||5R01CA201873-04 Interpret this number
||Optimizing Tobacco Dependence Treatment in the Emergency Department
Tobacco use remains the leading cause of preventable death in the United States. Smoking is increasingly
a disease of medically underserved populations, including individuals of lower socioeconomic status and those
with behavioral or substance use disorders. Emergency departments (EDs), to which Americans paid 130
million visits in 2013, are excellent clinical settings in which to identify smokers, initiate treatment, and refer for
aftercare. Our previous work has demonstrated the efficacy of a multicomponent intervention in promoting
tobacco abstinence at 3 months. The intervention included a full package of evidence-based treatments,
including initiation of nicotine replacement therapy in the ED, provision of 6 weeks of patches and gum, a brief
motivational interview, active referral to a state smokers' quitline, and a brochure with information on the health
risks of smoking. A subsequent pilot study demonstrated the feasibility and potential efficacy of an intervention
that included short-message-service (SMS) texting to subject cellphones to promote tobacco abstinence. While
efficacious, it is not clear which components of the intervention had the greatest impact, which combinations of
therapy might work best, or which are generalizable to all EDs. In order to design an intervention that is
clinically effective, cost-effective, and practicable, we propose to disentangle the effects of these components
and assemble an intervention that maximizes clinical efficacy, feasibility, and acceptability, given a cost-
effectiveness constraint and findings from qualitative analysis. The methodology we propose using is the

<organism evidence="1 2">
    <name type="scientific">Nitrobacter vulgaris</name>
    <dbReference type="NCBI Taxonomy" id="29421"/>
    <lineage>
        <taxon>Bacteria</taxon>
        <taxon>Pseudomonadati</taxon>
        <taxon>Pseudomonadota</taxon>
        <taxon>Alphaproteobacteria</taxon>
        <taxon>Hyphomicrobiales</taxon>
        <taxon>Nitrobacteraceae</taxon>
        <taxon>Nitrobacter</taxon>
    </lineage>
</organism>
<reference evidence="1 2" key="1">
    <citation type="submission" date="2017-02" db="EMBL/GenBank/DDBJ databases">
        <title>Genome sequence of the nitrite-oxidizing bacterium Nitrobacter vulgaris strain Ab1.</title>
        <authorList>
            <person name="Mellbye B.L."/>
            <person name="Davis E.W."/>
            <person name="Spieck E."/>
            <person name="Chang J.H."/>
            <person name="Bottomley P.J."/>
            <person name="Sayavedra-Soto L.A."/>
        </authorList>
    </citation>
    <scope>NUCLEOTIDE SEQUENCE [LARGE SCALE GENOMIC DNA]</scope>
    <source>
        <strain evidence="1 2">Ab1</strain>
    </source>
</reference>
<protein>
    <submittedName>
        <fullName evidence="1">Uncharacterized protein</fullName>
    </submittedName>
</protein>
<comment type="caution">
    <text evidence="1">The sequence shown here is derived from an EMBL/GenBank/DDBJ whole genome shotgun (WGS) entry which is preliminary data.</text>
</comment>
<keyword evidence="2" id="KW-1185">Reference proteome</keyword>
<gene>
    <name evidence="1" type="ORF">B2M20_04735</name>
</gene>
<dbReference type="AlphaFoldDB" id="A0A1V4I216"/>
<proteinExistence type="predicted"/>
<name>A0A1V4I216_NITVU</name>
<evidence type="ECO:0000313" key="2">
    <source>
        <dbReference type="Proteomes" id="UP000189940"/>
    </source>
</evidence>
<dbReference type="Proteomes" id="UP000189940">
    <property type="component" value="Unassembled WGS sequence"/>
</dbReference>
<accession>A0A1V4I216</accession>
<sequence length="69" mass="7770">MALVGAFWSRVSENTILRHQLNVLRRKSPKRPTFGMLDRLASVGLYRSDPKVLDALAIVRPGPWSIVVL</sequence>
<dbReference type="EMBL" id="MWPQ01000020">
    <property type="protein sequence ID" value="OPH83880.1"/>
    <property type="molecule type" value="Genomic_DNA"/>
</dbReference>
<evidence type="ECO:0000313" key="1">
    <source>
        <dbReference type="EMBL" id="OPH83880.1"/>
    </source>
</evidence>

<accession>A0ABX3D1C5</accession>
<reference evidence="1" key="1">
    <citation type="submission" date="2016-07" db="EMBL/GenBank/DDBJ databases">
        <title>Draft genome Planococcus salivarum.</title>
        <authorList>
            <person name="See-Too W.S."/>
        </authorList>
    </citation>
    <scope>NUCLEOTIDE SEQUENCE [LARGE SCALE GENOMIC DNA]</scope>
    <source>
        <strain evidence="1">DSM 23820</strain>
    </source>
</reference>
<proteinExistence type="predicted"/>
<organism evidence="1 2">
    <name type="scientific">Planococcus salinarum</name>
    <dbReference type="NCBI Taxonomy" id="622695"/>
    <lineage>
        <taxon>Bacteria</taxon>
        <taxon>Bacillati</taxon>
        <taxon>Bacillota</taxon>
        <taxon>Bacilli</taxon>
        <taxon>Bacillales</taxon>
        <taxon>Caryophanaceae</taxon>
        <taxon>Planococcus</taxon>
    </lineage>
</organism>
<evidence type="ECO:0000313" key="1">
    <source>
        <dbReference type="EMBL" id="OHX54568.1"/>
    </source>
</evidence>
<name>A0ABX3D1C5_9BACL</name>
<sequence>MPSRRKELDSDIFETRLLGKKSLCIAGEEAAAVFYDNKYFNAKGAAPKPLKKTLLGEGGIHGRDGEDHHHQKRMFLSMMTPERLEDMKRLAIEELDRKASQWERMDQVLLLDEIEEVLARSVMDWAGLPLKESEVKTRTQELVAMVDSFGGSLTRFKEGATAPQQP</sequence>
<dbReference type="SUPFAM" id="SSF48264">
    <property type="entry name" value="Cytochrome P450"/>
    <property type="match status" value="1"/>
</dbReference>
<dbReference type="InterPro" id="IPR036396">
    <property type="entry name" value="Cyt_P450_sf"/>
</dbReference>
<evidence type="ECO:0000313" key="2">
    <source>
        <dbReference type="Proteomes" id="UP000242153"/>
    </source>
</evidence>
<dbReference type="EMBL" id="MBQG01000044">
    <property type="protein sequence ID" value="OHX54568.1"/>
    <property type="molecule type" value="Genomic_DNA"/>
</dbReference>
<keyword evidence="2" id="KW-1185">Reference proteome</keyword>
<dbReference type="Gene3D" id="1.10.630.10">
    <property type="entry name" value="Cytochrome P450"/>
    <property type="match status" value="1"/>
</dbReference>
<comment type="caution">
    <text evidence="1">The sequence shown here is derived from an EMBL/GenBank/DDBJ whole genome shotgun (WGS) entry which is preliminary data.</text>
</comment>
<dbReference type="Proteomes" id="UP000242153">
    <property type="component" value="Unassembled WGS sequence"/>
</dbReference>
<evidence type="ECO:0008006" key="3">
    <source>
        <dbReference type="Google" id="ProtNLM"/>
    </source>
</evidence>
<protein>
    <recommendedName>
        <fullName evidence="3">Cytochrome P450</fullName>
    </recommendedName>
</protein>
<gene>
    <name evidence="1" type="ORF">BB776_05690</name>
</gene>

Multiple Optimization Strategy (MOST), a clinical trials design that uses principles adapted from industrial
engineering. We propose an innovative 16-arm full-factorial design in a cohort of 1056 adult smokers in an
urban ED, to test the efficacy of four key components: motivational interviewing, initiation of nicotine
replacement medication, quitline referral, and texting. All subjects will receive a smoking cessation brochure. At
the trial's completion, we will use a novel mixed-methods approach to identify components that were
efficacious within the proposed cost constraint, along with feasibility and acceptability to subjects. We will
assemble components found to be clinically efficacious, cost-effective, and feasible/acceptable into a
multicomponent package for testing in a future randomized clinical trial. Study Aim (1) is to conduct the
factorial experiment; Aim (2) is to analyze trial results to identify the effective components, and Aim (3) is to lay
the groundwork for the subsequent clinical trial testing this multicomponent intervention, versus a control
condition. The multicomponent intervention, once disseminated and implemented, can transform the care of
the tens of millions of smokers who visit U.S. EDs. Our team includes an outstanding array of experts with
deep experience in trial design, including the developer of MOST, emergency department-based investigation,
tobacco dependence treatment, texting, health economics, and qualitative methods.
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